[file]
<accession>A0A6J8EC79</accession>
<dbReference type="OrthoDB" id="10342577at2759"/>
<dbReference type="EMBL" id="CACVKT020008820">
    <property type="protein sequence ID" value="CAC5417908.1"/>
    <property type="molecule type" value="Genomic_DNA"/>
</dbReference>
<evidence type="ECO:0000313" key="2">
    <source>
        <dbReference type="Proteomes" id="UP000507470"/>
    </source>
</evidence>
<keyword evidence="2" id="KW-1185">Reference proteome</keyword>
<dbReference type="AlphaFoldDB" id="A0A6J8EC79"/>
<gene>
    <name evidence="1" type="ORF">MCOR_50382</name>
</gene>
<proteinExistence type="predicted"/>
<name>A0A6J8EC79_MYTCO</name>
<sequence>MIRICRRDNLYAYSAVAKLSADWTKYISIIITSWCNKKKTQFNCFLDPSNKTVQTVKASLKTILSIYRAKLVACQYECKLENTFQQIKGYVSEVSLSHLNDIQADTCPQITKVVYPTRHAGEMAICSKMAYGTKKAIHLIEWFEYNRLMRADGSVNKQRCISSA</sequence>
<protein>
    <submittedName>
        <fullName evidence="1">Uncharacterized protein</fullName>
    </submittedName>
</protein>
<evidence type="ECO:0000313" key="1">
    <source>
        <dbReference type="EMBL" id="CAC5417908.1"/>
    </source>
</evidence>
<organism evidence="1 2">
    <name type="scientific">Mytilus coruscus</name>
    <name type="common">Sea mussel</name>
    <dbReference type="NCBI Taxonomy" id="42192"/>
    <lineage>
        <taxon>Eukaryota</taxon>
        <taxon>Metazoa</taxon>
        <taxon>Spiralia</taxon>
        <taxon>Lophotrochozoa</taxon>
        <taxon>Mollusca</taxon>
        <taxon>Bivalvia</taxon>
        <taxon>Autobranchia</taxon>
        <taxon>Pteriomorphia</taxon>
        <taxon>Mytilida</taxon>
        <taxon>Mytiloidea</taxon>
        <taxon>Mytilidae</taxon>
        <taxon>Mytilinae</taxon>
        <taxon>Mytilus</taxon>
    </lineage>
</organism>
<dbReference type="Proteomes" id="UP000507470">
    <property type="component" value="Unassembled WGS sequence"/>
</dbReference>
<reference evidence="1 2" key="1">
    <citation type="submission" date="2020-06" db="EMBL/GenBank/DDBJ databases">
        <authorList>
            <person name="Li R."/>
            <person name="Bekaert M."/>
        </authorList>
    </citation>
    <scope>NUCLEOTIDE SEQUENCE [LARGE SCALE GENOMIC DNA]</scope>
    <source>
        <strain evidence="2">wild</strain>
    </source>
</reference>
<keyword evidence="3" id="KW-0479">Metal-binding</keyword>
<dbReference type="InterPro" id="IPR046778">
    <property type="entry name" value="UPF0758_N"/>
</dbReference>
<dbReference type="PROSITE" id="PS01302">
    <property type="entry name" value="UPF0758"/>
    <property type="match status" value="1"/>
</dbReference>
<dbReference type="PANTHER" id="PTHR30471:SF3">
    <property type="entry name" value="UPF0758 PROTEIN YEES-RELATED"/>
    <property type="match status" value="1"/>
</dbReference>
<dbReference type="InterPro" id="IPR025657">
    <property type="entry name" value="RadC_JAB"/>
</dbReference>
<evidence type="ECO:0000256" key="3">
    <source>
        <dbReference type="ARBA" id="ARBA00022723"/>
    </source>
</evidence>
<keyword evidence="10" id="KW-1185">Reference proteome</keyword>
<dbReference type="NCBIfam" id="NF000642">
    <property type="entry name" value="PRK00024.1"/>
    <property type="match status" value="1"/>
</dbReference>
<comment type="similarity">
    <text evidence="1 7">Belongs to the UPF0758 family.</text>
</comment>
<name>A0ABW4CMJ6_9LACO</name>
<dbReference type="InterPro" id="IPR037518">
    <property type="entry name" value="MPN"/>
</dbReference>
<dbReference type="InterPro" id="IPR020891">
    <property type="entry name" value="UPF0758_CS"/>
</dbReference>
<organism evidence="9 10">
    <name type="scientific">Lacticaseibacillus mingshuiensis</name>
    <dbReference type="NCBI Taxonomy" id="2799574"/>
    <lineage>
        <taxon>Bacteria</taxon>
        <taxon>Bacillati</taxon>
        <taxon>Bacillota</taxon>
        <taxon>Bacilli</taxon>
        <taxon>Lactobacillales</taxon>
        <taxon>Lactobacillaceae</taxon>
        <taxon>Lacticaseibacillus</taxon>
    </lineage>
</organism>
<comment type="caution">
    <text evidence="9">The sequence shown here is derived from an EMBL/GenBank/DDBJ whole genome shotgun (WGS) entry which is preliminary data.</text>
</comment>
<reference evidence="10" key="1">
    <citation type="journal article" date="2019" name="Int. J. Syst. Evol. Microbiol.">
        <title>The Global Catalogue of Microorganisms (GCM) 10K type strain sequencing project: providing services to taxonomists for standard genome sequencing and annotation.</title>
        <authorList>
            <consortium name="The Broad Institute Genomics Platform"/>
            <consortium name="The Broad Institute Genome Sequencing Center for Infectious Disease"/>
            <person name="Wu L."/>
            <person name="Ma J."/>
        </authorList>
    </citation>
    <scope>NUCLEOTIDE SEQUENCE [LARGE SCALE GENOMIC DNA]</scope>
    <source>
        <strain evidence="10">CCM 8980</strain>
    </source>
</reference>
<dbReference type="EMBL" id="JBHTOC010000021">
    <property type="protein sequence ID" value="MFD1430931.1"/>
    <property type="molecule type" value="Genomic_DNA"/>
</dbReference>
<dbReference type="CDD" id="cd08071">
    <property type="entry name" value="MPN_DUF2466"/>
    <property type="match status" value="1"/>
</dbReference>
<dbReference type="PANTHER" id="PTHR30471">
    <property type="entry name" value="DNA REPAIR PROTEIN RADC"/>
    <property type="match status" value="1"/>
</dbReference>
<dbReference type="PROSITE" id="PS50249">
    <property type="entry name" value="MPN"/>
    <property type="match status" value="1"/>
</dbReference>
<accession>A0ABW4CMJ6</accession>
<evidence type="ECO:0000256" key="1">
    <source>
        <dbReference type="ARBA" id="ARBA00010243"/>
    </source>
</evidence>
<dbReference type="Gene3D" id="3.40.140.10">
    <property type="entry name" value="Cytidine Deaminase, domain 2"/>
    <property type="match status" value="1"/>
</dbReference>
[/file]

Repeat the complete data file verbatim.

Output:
<accession>A0A6J8EC79</accession>
<dbReference type="OrthoDB" id="10342577at2759"/>
<dbReference type="EMBL" id="CACVKT020008820">
    <property type="protein sequence ID" value="CAC5417908.1"/>
    <property type="molecule type" value="Genomic_DNA"/>
</dbReference>
<evidence type="ECO:0000313" key="2">
    <source>
        <dbReference type="Proteomes" id="UP000507470"/>
    </source>
</evidence>
<keyword evidence="2" id="KW-1185">Reference proteome</keyword>
<dbReference type="AlphaFoldDB" id="A0A6J8EC79"/>
<gene>
    <name evidence="1" type="ORF">MCOR_50382</name>
</gene>
<proteinExistence type="predicted"/>
<name>A0A6J8EC79_MYTCO</name>
<sequence>MIRICRRDNLYAYSAVAKLSADWTKYISIIITSWCNKKKTQFNCFLDPSNKTVQTVKASLKTILSIYRAKLVACQYECKLENTFQQIKGYVSEVSLSHLNDIQADTCPQITKVVYPTRHAGEMAICSKMAYGTKKAIHLIEWFEYNRLMRADGSVNKQRCISSA</sequence>
<protein>
    <submittedName>
        <fullName evidence="1">Uncharacterized protein</fullName>
    </submittedName>
</protein>
<evidence type="ECO:0000313" key="1">
    <source>
        <dbReference type="EMBL" id="CAC5417908.1"/>
    </source>
</evidence>
<organism evidence="1 2">
    <name type="scientific">Mytilus coruscus</name>
    <name type="common">Sea mussel</name>
    <dbReference type="NCBI Taxonomy" id="42192"/>
    <lineage>
        <taxon>Eukaryota</taxon>
        <taxon>Metazoa</taxon>
        <taxon>Spiralia</taxon>
        <taxon>Lophotrochozoa</taxon>
        <taxon>Mollusca</taxon>
        <taxon>Bivalvia</taxon>
        <taxon>Autobranchia</taxon>
        <taxon>Pteriomorphia</taxon>
        <taxon>Mytilida</taxon>
        <taxon>Mytiloidea</taxon>
        <taxon>Mytilidae</taxon>
        <taxon>Mytilinae</taxon>
        <taxon>Mytilus</taxon>
    </lineage>
</organism>
<dbReference type="Proteomes" id="UP000507470">
    <property type="component" value="Unassembled WGS sequence"/>
</dbReference>
<reference evidence="1 2" key="1">
    <citation type="submission" date="2020-06" db="EMBL/GenBank/DDBJ databases">
        <authorList>
            <person name="Li R."/>
            <person name="Bekaert M."/>
        </authorList>
    </citation>
    <scope>NUCLEOTIDE SEQUENCE [LARGE SCALE GENOMIC DNA]</scope>
    <source>
        <strain evidence="2">wild</strain>
    </source>
</reference>
<keyword evidence="3" id="KW-0479">Metal-binding</keyword>
<dbReference type="InterPro" id="IPR046778">
    <property type="entry name" value="UPF0758_N"/>
</dbReference>
<dbReference type="PROSITE" id="PS01302">
    <property type="entry name" value="UPF0758"/>
    <property type="match status" value="1"/>
</dbReference>
<dbReference type="PANTHER" id="PTHR30471:SF3">
    <property type="entry name" value="UPF0758 PROTEIN YEES-RELATED"/>
    <property type="match status" value="1"/>
</dbReference>
<dbReference type="InterPro" id="IPR025657">
    <property type="entry name" value="RadC_JAB"/>
</dbReference>
<evidence type="ECO:0000256" key="3">
    <source>
        <dbReference type="ARBA" id="ARBA00022723"/>
    </source>
</evidence>
<keyword evidence="10" id="KW-1185">Reference proteome</keyword>
<dbReference type="NCBIfam" id="NF000642">
    <property type="entry name" value="PRK00024.1"/>
    <property type="match status" value="1"/>
</dbReference>
<comment type="similarity">
    <text evidence="1 7">Belongs to the UPF0758 family.</text>
</comment>
<name>A0ABW4CMJ6_9LACO</name>
<dbReference type="InterPro" id="IPR037518">
    <property type="entry name" value="MPN"/>
</dbReference>
<dbReference type="InterPro" id="IPR020891">
    <property type="entry name" value="UPF0758_CS"/>
</dbReference>
<organism evidence="9 10">
    <name type="scientific">Lacticaseibacillus mingshuiensis</name>
    <dbReference type="NCBI Taxonomy" id="2799574"/>
    <lineage>
        <taxon>Bacteria</taxon>
        <taxon>Bacillati</taxon>
        <taxon>Bacillota</taxon>
        <taxon>Bacilli</taxon>
        <taxon>Lactobacillales</taxon>
        <taxon>Lactobacillaceae</taxon>
        <taxon>Lacticaseibacillus</taxon>
    </lineage>
</organism>
<comment type="caution">
    <text evidence="9">The sequence shown here is derived from an EMBL/GenBank/DDBJ whole genome shotgun (WGS) entry which is preliminary data.</text>
</comment>
<reference evidence="10" key="1">
    <citation type="journal article" date="2019" name="Int. J. Syst. Evol. Microbiol.">
        <title>The Global Catalogue of Microorganisms (GCM) 10K type strain sequencing project: providing services to taxonomists for standard genome sequencing and annotation.</title>
        <authorList>
            <consortium name="The Broad Institute Genomics Platform"/>
            <consortium name="The Broad Institute Genome Sequencing Center for Infectious Disease"/>
            <person name="Wu L."/>
            <person name="Ma J."/>
        </authorList>
    </citation>
    <scope>NUCLEOTIDE SEQUENCE [LARGE SCALE GENOMIC DNA]</scope>
    <source>
        <strain evidence="10">CCM 8980</strain>
    </source>
</reference>
<dbReference type="EMBL" id="JBHTOC010000021">
    <property type="protein sequence ID" value="MFD1430931.1"/>
    <property type="molecule type" value="Genomic_DNA"/>
</dbReference>
<dbReference type="CDD" id="cd08071">
    <property type="entry name" value="MPN_DUF2466"/>
    <property type="match status" value="1"/>
</dbReference>
<dbReference type="PANTHER" id="PTHR30471">
    <property type="entry name" value="DNA REPAIR PROTEIN RADC"/>
    <property type="match status" value="1"/>
</dbReference>
<dbReference type="PROSITE" id="PS50249">
    <property type="entry name" value="MPN"/>
    <property type="match status" value="1"/>
</dbReference>
<accession>A0ABW4CMJ6</accession>
<evidence type="ECO:0000256" key="1">
    <source>
        <dbReference type="ARBA" id="ARBA00010243"/>
    </source>
</evidence>
<dbReference type="Gene3D" id="3.40.140.10">
    <property type="entry name" value="Cytidine Deaminase, domain 2"/>
    <property type="match status" value="1"/>
</dbReference>